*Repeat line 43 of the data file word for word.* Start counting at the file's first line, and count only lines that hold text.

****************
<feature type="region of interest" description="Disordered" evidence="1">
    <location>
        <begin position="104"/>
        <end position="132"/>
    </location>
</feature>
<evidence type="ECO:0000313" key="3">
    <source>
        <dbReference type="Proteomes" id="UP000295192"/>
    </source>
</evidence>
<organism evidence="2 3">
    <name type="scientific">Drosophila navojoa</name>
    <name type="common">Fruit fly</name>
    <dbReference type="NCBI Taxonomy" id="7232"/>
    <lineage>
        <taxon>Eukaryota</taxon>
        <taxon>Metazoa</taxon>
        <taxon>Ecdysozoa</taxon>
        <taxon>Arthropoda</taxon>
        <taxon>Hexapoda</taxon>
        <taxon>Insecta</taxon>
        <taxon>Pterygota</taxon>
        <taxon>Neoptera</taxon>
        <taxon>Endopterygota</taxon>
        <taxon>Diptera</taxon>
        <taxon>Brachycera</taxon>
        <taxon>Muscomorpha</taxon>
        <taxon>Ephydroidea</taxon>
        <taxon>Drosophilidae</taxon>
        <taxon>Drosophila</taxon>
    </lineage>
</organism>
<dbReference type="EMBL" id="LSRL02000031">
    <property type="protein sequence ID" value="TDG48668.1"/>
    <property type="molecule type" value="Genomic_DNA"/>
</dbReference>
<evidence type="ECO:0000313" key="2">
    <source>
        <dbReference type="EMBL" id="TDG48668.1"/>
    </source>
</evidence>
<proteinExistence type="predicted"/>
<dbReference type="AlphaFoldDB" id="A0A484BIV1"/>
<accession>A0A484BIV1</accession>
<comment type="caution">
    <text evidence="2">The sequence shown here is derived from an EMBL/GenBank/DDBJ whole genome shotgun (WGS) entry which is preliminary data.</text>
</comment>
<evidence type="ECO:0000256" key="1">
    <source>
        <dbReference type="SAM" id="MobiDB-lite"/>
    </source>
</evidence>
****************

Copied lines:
<proteinExistence type="predicted"/>